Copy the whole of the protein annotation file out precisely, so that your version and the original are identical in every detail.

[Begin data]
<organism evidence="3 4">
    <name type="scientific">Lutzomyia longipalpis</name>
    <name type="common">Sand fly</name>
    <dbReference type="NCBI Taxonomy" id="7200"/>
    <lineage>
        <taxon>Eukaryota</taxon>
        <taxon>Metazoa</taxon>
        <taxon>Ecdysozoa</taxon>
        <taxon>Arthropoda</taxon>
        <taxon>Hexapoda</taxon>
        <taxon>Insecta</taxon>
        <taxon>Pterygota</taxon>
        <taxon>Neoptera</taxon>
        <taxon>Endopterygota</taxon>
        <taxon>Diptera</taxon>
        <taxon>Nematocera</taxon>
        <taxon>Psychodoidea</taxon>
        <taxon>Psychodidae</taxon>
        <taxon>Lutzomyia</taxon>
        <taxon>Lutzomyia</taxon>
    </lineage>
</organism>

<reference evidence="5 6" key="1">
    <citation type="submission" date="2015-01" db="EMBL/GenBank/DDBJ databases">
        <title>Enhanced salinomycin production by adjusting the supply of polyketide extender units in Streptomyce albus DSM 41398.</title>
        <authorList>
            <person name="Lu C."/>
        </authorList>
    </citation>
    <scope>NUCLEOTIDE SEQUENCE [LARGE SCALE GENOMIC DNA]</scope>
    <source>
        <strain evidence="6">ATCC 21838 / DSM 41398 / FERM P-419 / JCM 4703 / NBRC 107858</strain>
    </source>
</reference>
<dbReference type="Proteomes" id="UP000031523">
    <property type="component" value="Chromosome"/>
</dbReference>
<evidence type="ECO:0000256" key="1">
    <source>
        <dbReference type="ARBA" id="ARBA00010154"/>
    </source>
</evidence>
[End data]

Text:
<organism evidence="3 4">
    <name type="scientific">Lutzomyia longipalpis</name>
    <name type="common">Sand fly</name>
    <dbReference type="NCBI Taxonomy" id="7200"/>
    <lineage>
        <taxon>Eukaryota</taxon>
        <taxon>Metazoa</taxon>
        <taxon>Ecdysozoa</taxon>
        <taxon>Arthropoda</taxon>
        <taxon>Hexapoda</taxon>
        <taxon>Insecta</taxon>
        <taxon>Pterygota</taxon>
        <taxon>Neoptera</taxon>
        <taxon>Endopterygota</taxon>
        <taxon>Diptera</taxon>
        <taxon>Nematocera</taxon>
        <taxon>Psychodoidea</taxon>
        <taxon>Psychodidae</taxon>
        <taxon>Lutzomyia</taxon>
        <taxon>Lutzomyia</taxon>
    </lineage>
</organism>

<reference evidence="5 6" key="1">
    <citation type="submission" date="2015-01" db="EMBL/GenBank/DDBJ databases">
        <title>Enhanced salinomycin production by adjusting the supply of polyketide extender units in Streptomyce albus DSM 41398.</title>
        <authorList>
            <person name="Lu C."/>
        </authorList>
    </citation>
    <scope>NUCLEOTIDE SEQUENCE [LARGE SCALE GENOMIC DNA]</scope>
    <source>
        <strain evidence="6">ATCC 21838 / DSM 41398 / FERM P-419 / JCM 4703 / NBRC 107858</strain>
    </source>
</reference>
<dbReference type="Proteomes" id="UP000031523">
    <property type="component" value="Chromosome"/>
</dbReference>
<evidence type="ECO:0000256" key="1">
    <source>
        <dbReference type="ARBA" id="ARBA00010154"/>
    </source>
</evidence>